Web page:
For lunch, design your own dish with a yakiniku grilling set. Try the U.S. Kobe beef set ($22), which includes 3.5-ounce portions of both Harami skirt steak and chuck rib. For non-grillers, the garlic-noodles bowl (from $8) or hot-stone-pot bibimbap (from $8) side well with an order of Kurosawa cold sake ($9). The dinner menu includes everything from grilled veggies such as fresh asparagus ($5), broccoli ($4), or garlic button mushrooms ($4) to spicy Chilean sea bass ($15). Noodle dishes including goma negi ramen or udon ($9) and chicken garlic noodles ($10) round out the menu. For dessert, save room for dorayaki ice cream ($6), in which ice cream is sandwiched between two fluffy pancakes. View complete menus for the Midtown and the East Village locations here.
Kang Suh specializes in authentic Korean cuisine, and takes care to create a welcoming atmosphere surrounding every aspect of the dining experience inside. The main dining room is brightly lit and simply decorated, with firm red chairs, a charcoal gray color scheme and square dividers similar to the natural wall panels found in Korean Hanok architecture. Food is served up in a traditional Korean style, presented in clean white bowls to emphasize the colorful ingredients. Hot items, like cha dol bae gi, a thin, non-marinated beef brisket, are cooked in front of you on a circular Korean barbecue, but with over six pages of dishes to choose from, diners could spend many meals at Kang Suh without every trying the same thing twice. Order up an array of kimchi, seafood pancakes, noodle soups and more, all of which can be shared amongst family and friends in the traditional Korean style.
Chom Chom's chefs serve up authentic Korean entrees, sushi rolls, and shareable Korean small plates, or kapas, in a chic, modern restaurant. Nimble fingers stuff homemade dumplings, and a stone bowl of dolsot bibimbap arrives to the table crowned with a fried egg. The 5,000-square-foot eatery rambles over two floors and seats 120 diners, whose optic appetites are sated by walls bedecked with yellow horizontal light fixtures and backlit cross-sections of tofu tree. Signature cocktails flood martini glasses with flavors such as green tea, lychee, and traditional soju as wooden spoons and chopsticks at each place setting lie in wait of post-meal stilt races.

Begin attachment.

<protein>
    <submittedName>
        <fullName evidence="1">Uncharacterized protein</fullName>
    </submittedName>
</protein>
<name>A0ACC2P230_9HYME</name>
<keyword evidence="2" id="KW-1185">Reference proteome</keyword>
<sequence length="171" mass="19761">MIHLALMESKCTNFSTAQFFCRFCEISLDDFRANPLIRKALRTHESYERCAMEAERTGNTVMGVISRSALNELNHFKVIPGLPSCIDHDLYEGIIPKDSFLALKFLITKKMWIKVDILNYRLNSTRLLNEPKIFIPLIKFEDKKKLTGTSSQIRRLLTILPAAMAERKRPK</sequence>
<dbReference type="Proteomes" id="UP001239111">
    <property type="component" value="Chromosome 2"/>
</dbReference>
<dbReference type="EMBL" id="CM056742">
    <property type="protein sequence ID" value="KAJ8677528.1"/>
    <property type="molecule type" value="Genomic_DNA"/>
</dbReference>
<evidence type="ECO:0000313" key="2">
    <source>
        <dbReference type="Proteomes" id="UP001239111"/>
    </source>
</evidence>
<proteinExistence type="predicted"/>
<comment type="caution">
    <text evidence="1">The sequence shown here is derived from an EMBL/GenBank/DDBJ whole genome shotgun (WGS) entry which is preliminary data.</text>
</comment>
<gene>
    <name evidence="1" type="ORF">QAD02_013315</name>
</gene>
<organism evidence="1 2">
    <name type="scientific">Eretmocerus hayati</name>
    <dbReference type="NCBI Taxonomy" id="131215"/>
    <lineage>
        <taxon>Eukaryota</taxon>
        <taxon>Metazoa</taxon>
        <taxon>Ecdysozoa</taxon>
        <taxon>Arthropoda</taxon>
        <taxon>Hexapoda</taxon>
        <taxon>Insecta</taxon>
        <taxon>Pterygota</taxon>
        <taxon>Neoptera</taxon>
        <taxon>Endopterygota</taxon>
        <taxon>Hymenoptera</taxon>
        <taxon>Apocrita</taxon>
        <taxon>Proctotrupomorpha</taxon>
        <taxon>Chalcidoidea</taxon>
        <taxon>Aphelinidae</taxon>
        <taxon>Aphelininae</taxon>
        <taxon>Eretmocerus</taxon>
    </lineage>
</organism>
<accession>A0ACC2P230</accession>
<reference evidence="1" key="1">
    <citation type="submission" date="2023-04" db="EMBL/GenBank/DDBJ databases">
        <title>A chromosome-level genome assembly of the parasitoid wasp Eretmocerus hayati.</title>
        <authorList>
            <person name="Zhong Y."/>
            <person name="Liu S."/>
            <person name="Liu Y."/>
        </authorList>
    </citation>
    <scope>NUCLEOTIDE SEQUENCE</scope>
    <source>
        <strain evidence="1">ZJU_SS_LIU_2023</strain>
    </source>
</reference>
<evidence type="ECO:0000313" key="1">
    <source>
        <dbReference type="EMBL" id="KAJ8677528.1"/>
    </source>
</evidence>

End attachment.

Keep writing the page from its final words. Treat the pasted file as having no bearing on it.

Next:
Fat Buddha lures revelers in with regular drink specials and anchors them in place by filling their stomachs with dishes from a mouthwatering, Asian-inspired menu. Amid an intimate bar setting, friends gather around tables to savor a sampling of small plates, including bacon-wrapped shrimp with sweet and sour sauce ($8), flank-steak skewers ($8), and bulgogi korean barbecue with gochujang sauce ($12). Large dishes of pan-seared duck ($12) delight dinner-minded epicureans, and an entrée of black cod with a sweet miso glaze ($12) swirls taste buds in a sharkless sea of flavor. Side dishes, such as pork and shrimp shumai dumplings ($6), spicy kimchi ($3), and chili-pepper fries ($4) join forces to create meals with variety, much like eating directly from a piñata.
Kristalbelli doesn’t tamper with Korean cuisine’s iconic flavors, but the eatery does adopt a modern approach to preparation and presentation. K-pop singer and restaurateur Park Jin Young personally designed the convex crystal grills that adorn every tabletop. These bowl-like fixtures sear orders of wagyu rib eye, galbi, and marinated chicken thighs by emitting infrared rays, which evenly cook the meats with far greater speed than traditional metal grills. Specialized downdraft systems then vacuum away the resulting smoke, keeping diners comfortable amid a roomful of sputtering grills. Although the modern grills reside in the dining area, they complement Chef David Shim’s cooking style in the kitchen. He aims to make Korean cuisine accessible and global without altering the distinctive flavors. The bibimbap exemplifies Kristalbelli’s contemporary influences as it arrives to tables in a crystal bowl. The presentation is an accent instead of a gimmick, and the New York Times lauded the dish as “spectacularly precise” with “perfectly cooked rice and vegetables.” The rest of the menu features staples such as kimchi stew and seafood pancakes with scallions, and the cocktail selection also draws inspiration from the Pacific Rim by incorporating plum wine and Korean soju into certain drinks. In contrast to the menu’s bold and varied flavors, the dining room aims to create a simpler, more restrained ambiance. Dangling pendant lamps illuminate the dark tile flooring and the marble tables that line the white brick walls. A glass-encased wine cellar dominates one side of the room, allowing diners to see the floor-to-ceiling racks filled with bottles from as far away as the vineyards of New Zealand and the underground wine reservoirs of the California Raisins' estate.